A Vibrant and Inclusive Reform Congregation for Central Massachusetts

Our Responsibility as Jews During Black History Month

February is Black History Month. Since 1976, every U.S. president has declared this month dedicated to the celebration of the achievements and culture of African Americans, as well as recognizing their central role in our history. But the origin of this special month took place long before – 50 years before. On February 7, 1926, Carter G. Woodson and other prominent African Americans started “Negro History Week”. Their purpose was to bring attention to the study and scholarship of African American history with the hope that it would extend the study to the rest of the year. From that event, an official nation-wide observance of Black History month was established, although it took 50 years.

What is our responsibility as Jews during this month? I would say – with a similar mindset to Carter G. Woodson – that our responsibility is not much different than every day of the year. We should educate ourselves about the history and culture of black people in the United States and celebrate their accomplishments; we should continue to fight against systemic racism while fighting for civil rights; and we should share what we learn and do with our friends and family.

In addition to fulfilling those responsibilities, during this month of February we are also obligated to bring special attention to them – to publicize those same things we are learning and doing throughout the year.

I would like to bring your attention to an article published by the Union for Reform Judaism which highlights black leaders of the Jewish community: “Honoring Black History Month and Creating a Better Future” (click on title for full article: https://reformjudaism.org/honoring-black-history-month-and-creating-better-future). The author, Chris Harrison, shares comments by multiple leaders on their insights and perspectives related to Black History Month.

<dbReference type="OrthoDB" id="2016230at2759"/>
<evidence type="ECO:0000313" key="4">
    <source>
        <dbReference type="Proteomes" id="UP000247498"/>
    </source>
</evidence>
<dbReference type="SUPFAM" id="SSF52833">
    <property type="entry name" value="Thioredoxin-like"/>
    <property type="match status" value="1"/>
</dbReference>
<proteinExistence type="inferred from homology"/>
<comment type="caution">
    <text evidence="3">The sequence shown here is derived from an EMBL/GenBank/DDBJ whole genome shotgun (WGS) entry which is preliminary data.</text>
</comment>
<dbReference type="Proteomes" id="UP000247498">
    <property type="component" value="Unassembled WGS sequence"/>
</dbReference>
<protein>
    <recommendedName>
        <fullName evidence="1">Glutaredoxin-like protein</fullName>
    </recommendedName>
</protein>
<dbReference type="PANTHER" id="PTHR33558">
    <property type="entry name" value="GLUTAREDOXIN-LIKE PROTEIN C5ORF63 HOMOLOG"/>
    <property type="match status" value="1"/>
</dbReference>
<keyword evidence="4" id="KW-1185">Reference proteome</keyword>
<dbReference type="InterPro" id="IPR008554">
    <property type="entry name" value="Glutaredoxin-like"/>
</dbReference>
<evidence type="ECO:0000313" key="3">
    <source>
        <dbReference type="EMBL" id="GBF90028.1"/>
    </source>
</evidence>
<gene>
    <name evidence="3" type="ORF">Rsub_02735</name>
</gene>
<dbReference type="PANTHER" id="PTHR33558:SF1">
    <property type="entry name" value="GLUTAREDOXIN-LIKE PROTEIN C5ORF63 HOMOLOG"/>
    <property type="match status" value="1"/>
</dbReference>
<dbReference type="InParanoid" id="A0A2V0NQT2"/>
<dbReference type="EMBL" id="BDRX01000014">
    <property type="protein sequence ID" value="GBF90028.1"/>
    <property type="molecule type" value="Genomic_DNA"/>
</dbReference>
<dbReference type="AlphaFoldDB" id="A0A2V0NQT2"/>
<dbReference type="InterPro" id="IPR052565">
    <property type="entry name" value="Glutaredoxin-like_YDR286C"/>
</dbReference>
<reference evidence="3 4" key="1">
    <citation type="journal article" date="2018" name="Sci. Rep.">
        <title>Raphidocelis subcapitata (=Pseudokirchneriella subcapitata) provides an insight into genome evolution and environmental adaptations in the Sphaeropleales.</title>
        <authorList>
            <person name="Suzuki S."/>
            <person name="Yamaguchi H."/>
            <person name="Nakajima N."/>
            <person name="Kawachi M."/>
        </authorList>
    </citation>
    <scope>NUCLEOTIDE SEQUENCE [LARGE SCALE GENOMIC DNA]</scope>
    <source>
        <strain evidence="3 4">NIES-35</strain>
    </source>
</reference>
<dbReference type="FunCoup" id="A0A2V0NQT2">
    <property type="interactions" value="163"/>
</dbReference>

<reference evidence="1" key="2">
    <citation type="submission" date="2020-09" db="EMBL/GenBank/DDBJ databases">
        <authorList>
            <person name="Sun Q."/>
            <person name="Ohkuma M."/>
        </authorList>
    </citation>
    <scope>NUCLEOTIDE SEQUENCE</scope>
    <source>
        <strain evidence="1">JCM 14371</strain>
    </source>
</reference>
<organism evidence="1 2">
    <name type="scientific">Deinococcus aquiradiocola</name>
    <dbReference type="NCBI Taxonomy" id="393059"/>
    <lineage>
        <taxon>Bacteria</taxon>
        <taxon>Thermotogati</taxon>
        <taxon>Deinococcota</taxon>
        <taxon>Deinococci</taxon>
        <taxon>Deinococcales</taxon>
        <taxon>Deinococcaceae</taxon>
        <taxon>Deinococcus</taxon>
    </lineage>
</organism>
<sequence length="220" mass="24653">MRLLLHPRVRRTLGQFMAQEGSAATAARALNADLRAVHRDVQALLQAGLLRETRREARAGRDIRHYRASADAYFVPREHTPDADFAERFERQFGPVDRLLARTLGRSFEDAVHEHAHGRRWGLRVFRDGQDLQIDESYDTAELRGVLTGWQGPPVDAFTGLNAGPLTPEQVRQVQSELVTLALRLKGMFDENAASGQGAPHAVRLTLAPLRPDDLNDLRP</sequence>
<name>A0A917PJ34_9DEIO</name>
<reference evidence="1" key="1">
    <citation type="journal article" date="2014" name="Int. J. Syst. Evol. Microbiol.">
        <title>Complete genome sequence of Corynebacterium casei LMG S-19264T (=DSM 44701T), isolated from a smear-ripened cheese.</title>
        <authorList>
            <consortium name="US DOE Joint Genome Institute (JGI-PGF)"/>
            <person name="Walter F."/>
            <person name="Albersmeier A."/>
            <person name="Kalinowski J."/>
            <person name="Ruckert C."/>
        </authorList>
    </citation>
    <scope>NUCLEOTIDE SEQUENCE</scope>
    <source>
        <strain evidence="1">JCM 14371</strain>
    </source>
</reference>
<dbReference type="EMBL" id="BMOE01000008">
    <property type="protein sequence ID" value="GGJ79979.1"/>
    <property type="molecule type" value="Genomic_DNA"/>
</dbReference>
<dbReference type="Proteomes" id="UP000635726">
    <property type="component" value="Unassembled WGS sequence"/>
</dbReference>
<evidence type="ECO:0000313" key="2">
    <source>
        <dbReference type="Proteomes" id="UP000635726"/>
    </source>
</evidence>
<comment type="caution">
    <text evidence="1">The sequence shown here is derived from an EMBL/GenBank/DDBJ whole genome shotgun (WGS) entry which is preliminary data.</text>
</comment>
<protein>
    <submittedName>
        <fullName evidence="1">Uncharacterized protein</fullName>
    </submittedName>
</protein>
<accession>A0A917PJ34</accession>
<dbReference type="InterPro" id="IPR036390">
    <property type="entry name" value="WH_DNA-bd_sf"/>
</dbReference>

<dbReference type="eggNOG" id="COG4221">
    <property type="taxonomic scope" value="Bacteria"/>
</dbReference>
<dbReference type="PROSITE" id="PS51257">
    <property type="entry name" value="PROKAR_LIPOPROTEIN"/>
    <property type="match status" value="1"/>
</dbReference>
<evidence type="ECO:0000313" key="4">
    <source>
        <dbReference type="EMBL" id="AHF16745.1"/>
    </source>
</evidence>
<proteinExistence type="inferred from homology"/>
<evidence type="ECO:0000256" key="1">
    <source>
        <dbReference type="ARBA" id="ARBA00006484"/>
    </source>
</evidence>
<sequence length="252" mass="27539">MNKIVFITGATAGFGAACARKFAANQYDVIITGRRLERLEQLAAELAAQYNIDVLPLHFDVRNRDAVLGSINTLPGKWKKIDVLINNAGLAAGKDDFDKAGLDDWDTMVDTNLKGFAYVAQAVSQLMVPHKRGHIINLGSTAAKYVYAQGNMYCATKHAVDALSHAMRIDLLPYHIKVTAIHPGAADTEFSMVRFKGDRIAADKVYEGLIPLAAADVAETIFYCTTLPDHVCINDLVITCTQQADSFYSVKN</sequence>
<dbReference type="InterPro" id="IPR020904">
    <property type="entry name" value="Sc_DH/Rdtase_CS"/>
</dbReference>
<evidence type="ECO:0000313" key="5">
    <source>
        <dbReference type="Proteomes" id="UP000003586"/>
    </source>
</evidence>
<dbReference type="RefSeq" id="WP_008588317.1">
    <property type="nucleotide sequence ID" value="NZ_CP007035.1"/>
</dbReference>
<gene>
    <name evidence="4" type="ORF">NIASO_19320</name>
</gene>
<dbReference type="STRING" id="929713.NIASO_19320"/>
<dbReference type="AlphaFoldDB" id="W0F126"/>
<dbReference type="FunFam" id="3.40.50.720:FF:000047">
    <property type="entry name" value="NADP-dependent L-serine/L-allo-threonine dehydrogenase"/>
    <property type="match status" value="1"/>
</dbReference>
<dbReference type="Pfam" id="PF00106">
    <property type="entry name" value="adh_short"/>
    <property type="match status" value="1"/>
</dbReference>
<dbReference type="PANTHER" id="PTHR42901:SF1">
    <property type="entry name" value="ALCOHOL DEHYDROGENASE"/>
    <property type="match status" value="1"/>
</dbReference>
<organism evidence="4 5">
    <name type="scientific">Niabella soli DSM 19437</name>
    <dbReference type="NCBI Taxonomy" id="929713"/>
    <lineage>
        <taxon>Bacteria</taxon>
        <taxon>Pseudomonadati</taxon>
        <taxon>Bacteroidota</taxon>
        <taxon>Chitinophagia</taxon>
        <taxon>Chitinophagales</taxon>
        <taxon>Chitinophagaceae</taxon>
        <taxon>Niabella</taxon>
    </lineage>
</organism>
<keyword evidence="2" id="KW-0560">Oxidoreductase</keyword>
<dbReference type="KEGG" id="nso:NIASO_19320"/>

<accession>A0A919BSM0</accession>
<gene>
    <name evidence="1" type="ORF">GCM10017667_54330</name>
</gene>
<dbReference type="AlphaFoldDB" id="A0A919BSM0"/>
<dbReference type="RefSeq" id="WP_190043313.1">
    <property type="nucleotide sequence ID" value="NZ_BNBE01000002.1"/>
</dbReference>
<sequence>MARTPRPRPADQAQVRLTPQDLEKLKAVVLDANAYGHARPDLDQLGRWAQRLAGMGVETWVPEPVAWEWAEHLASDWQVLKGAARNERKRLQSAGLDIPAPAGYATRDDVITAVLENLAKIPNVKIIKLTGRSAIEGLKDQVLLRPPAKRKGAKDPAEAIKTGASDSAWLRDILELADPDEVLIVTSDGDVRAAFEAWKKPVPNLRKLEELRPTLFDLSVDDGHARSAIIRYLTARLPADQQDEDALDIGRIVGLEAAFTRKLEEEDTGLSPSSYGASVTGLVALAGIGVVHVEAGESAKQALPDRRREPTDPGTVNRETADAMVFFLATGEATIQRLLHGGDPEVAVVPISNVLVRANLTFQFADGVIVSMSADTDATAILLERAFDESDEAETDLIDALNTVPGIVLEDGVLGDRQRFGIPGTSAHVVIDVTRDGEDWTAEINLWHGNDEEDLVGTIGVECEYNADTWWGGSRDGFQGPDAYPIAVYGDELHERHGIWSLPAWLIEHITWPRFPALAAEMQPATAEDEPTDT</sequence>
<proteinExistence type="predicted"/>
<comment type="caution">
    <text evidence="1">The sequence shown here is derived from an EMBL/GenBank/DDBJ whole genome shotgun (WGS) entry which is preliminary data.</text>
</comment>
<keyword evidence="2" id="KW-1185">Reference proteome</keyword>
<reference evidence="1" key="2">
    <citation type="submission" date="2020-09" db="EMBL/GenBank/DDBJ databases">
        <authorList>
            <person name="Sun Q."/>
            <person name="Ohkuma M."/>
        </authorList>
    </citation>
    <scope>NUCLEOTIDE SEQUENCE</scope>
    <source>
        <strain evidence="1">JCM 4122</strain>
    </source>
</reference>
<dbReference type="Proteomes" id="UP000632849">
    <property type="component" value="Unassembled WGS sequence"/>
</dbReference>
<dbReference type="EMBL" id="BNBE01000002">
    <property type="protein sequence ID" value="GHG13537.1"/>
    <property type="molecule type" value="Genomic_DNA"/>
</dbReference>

Here are two comments that inspired me:

“As a classically trained musician and queer person, I find myself most inspired by breadth of Black artists. Singers like Mattiwilda Dobbs, Marian Anderson, and Leontyne Price, whose debut at The Metropolitan Opera concluded with a 42-minute standing ovation…writers like Audre Lorde and James Baldwin, whose words I continually find deeper meaning in no matter how many times I read them. I’m inspired by artists like Wadsworth Jarrell and Cliff Joseph whose art allow me to see myself in ways I never thought possible.” – Marques Hollie

 “I became immediately enthralled by the Colin Kaepernick protests…I’m so impressed at both his strength of character and the positive influence it has had on the nation, despite the attempts to impede him. It is my hope that this generation takes his baton and carries it forward to countless young people who are awakening to the reality that they can make the same historical difference as those who carried them this far.” – Robin Harrison

As we celebrate Black History Month, remember Hillel’s most famous teaching: “What is hateful to you, do not do to another” and do not let others do hateful acts either. “The rest is commentary. Go and learn it” – learn the history of our black fellow Americans and celebrate their accomplishements. Thus we will create a better future for all of us.